Stone age people probably did not know political assassination. As we can deduce from animal behavior, stone age men surely fought for dominance, to become the tribe’s alpha male, but this probably seldom resulted in killing each other. Animals evolved an inborn aversion to killing its own kind, and the same is reasonably true for prehistoric humans.

Political assassination emerged when humans became political beings, homo politicus. In fauceir terms, political considerations superseded biological behavioral patterns, or in even more abstract terms social fauceirs dominated biological fauceirs. This coincides with the formation of human societies, division of labor, and the backbone of altered behavior religion.

The primordial political structures were based on individuals. These were called Emperor, Cesar, King, or Pharaoh depending on the scene. Individual political leaders were the immediate successors of alpha males in stone age tribes. Economic and religious reasons allowed those political leaders to gain more and more power, and by the same token their job became more and more dangerous. It was within that period that killing a single person helped to changed the whole political direction. We know about regicides, but what we know is probably the tip of the iceberg only. I dare say that almost every political leader suffered an unnatural death even if he grew old. The extraordinary death rate among royals had been outweighed by the death rate of common people that was height, too, because of starvation, infectious disease, and crime.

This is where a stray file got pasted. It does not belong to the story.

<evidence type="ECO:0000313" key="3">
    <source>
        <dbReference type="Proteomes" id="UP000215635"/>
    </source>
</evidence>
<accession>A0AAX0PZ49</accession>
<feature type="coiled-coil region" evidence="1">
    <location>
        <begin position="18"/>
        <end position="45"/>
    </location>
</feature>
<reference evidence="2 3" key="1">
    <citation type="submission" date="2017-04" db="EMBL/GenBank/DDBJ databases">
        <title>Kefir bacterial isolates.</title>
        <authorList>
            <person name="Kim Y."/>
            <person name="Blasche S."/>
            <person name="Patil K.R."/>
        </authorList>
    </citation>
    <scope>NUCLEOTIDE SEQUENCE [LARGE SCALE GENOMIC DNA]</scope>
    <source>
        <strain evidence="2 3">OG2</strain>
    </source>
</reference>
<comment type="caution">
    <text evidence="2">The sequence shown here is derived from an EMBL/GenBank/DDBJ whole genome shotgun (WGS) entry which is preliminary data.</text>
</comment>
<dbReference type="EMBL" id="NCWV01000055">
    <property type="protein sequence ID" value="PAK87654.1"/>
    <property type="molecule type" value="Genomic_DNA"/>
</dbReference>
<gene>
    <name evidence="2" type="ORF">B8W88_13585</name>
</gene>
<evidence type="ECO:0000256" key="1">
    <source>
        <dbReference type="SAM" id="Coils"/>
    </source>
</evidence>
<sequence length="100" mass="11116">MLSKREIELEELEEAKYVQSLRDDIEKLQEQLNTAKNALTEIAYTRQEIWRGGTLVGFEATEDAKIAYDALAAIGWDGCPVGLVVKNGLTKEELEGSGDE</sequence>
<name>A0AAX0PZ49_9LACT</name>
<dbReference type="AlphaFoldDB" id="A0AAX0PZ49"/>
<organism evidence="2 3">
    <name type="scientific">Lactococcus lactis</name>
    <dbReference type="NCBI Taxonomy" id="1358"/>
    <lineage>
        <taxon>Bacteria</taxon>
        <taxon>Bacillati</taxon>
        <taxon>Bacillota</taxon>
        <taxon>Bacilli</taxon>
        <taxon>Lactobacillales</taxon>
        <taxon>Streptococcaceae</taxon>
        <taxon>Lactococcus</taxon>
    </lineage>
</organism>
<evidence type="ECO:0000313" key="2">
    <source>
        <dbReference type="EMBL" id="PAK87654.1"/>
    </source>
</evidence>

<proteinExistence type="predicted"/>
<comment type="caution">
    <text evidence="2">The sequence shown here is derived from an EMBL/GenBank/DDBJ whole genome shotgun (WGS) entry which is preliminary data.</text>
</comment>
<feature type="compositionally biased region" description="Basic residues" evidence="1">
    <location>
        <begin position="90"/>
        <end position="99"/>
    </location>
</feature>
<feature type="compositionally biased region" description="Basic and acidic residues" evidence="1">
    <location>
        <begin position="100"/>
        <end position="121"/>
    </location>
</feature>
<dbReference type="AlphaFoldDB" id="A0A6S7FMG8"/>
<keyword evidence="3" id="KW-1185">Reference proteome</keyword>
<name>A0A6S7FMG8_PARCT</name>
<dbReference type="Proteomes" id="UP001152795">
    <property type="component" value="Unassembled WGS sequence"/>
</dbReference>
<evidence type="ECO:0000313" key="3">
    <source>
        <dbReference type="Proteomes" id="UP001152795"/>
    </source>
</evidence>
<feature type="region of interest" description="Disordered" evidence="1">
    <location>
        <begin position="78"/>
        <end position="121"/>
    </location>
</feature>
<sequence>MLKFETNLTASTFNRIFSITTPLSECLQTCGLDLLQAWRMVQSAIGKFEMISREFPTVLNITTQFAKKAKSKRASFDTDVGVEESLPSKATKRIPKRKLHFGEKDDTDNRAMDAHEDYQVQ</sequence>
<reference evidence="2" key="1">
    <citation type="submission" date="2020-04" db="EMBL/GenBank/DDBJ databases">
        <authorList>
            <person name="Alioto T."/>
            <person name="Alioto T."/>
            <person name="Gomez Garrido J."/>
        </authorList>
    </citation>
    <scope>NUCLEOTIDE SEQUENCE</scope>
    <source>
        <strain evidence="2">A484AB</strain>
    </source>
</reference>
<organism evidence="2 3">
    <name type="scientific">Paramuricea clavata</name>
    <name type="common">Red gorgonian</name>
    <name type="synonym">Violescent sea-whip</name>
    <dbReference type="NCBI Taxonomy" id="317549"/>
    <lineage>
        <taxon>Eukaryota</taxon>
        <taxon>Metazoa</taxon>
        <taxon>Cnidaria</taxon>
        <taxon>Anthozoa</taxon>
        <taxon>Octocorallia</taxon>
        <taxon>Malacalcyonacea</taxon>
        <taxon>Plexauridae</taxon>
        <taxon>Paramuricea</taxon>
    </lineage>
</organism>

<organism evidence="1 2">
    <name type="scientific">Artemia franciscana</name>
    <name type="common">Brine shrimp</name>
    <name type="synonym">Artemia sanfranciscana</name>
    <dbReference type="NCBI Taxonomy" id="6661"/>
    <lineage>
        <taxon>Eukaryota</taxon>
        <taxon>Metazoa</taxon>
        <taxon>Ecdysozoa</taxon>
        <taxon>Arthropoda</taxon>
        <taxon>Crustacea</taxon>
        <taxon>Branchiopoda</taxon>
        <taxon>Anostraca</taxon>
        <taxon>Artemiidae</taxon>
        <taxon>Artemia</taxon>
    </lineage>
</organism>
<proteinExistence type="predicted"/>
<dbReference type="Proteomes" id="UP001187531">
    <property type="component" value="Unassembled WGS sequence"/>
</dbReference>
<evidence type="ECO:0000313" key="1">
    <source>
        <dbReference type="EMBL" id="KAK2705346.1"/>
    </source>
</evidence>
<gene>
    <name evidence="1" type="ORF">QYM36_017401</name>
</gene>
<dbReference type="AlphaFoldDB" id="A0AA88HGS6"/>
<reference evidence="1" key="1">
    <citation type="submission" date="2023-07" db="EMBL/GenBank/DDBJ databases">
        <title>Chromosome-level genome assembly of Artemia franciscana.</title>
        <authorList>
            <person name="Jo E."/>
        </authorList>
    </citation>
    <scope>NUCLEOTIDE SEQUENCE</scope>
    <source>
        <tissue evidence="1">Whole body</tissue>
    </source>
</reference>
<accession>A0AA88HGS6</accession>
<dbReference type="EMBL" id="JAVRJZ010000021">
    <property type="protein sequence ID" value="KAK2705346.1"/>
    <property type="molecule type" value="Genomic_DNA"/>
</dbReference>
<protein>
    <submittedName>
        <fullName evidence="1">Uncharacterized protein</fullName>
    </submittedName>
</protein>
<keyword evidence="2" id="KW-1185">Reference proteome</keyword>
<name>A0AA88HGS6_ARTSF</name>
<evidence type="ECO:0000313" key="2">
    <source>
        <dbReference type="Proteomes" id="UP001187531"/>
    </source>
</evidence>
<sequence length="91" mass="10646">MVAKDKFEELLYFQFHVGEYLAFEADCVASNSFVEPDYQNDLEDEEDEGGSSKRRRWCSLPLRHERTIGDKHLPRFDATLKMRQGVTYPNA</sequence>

The picture changed significantly when political parties appeared. By contrast to individual leaders, political parties could not be removed by killing a single person or a large quantity of members. This Germans convincingly demonstrated. First they killed Rosa Luxemburg and Karl Liebknecht, the founders of the German Communist Party which did not succeed in stopping the communists. Almost a decade later Hitler tried to mass murder them in concentration camps, but the communists prevailed.